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on November 19, 2011
I admit in a heartbeat that I wouldn't have been SO disappointed in this collection had it not carried a name like Stephen Dobyns. Without Dobyns' name, I would have pawned this book off as the work of some amateur with more ego and access to a poor poetry handbook than poetic drive. But this is a Dobyns collection, the same man who has written absolute classics like "How to Like It" and "Cemetery Nights," so I am just simply shocked. Surely, a different creature takes us over when we write, for these poems try all too hard to be thoughtful and philosophical, which makes them feel more like trite essays than poems, yet this is a man who has also shot into the stratosphere with his essays on poetry. The poems here come nowhere near the extremes of his writing career. The first handful of poems have a trite set-up of 'I was out walking when I saw this animal and then thought about...' and the insights overall seem sad and cliche, his political points not even meeting that standard. And now it sounds like I'm just being mean, but even the layout of this book is near-unreadable, looking more like poorly set prose than poetry. I will grant any master the occasional slip, but Dobyns' poetry has been little more than a dying lantern in a snowstorm when it used to be a beacon.
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on October 10, 2010
Stephen Dobyns is a colossus who has waded, at the 11th hour of our lives as a nation and a culture-in-progress, into the old joke about Hell, wherein the damned are found squatting obediently and stiffly, with their heads tilted back, up to their ears in ordinary ordure de jour and vomit, emitting a strange, whiny prayer, like the cry of the wind in the eaves--Hell's crap fortunately reaching only halfway up Dobyns' trousers--"Don't make a wave! Don't make a wave!" It's a sort of prayer, whose noise today is everywhere. Though many Dobyns characterizes as comic, pathetic, dishonest and abject, those on their knees in the applicable cloaca, would swear, waving the U.S. flag and wearing defiantly moronic hats, that they are agitating for change, or producing and promoting poetry, which includes the pointedly abstruse, who hope their mysterious flouncings attract notice.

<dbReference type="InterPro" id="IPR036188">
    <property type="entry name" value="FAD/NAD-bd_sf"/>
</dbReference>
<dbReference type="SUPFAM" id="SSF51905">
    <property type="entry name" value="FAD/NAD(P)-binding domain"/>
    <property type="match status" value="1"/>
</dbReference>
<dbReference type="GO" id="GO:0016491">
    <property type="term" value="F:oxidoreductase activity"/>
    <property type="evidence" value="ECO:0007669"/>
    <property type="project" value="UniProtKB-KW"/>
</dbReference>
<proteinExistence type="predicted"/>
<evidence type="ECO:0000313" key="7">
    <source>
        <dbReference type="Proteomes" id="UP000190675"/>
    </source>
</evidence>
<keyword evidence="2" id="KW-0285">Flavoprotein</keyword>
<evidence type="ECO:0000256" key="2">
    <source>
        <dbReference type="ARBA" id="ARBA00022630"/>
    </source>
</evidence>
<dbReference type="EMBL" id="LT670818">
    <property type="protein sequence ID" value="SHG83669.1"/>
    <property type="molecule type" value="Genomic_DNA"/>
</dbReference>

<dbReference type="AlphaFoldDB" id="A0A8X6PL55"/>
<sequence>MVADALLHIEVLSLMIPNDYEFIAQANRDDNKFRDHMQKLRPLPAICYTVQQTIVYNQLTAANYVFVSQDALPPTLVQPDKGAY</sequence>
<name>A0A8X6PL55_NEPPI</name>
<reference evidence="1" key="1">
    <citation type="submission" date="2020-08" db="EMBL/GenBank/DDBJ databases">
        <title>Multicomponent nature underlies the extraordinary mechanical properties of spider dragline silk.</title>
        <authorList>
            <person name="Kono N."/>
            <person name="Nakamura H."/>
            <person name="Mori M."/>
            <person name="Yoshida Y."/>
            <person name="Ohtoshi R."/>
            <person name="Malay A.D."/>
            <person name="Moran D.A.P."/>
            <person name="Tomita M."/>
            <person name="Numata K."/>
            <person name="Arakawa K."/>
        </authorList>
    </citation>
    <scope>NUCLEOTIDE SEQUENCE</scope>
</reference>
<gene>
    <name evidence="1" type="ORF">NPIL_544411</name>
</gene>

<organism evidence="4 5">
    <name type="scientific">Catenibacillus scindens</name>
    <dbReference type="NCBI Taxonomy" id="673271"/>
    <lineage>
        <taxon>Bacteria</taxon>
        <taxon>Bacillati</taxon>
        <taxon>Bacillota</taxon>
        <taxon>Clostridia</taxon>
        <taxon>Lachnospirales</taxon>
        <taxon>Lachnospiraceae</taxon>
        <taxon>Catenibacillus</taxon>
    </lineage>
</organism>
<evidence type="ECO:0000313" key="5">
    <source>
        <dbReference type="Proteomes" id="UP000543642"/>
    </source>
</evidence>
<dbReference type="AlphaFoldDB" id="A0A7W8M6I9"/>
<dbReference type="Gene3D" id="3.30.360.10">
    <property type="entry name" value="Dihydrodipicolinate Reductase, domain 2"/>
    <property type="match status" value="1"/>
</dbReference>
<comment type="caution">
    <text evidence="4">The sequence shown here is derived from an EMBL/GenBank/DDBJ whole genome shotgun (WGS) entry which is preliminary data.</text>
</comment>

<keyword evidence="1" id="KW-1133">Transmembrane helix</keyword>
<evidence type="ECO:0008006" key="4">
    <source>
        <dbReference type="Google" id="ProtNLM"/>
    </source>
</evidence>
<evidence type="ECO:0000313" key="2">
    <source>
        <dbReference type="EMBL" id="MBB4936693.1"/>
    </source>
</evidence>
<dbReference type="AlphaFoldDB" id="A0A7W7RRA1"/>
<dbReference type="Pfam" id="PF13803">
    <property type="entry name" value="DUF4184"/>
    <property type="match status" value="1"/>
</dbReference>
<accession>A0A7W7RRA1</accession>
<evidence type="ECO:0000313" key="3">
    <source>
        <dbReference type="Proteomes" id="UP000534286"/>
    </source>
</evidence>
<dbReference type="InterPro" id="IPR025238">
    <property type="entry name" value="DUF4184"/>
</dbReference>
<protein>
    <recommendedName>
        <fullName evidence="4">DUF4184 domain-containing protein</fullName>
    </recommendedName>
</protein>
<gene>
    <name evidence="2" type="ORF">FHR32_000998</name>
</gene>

The Tea Party of American poetry, its militant mediocrity, its fear of poetic tooth, sinew and intelligence, preceded by several decades (first at an inexorable snail's pace, then as rapid fiasco)its recurrent, filthy and most recent avatar in lumpen politics. Both versions of dim-witted American triumphalism are what Dobyns' Winter's Journey (cf. Schubert's Winterreise)confronts with the majesty of Laocoon wrestling the serpents of the blatantly vindictive Goddess of Fate, Laocoon tragically wrestling, Dobyns contemplating our mutual doom amid a host of disgusting, but patiently tabulated "imponderables" (Dobyns' word.) A stern loathing drives his verse in "Winter's Journey," steadily illuminating it in the absence of ornament.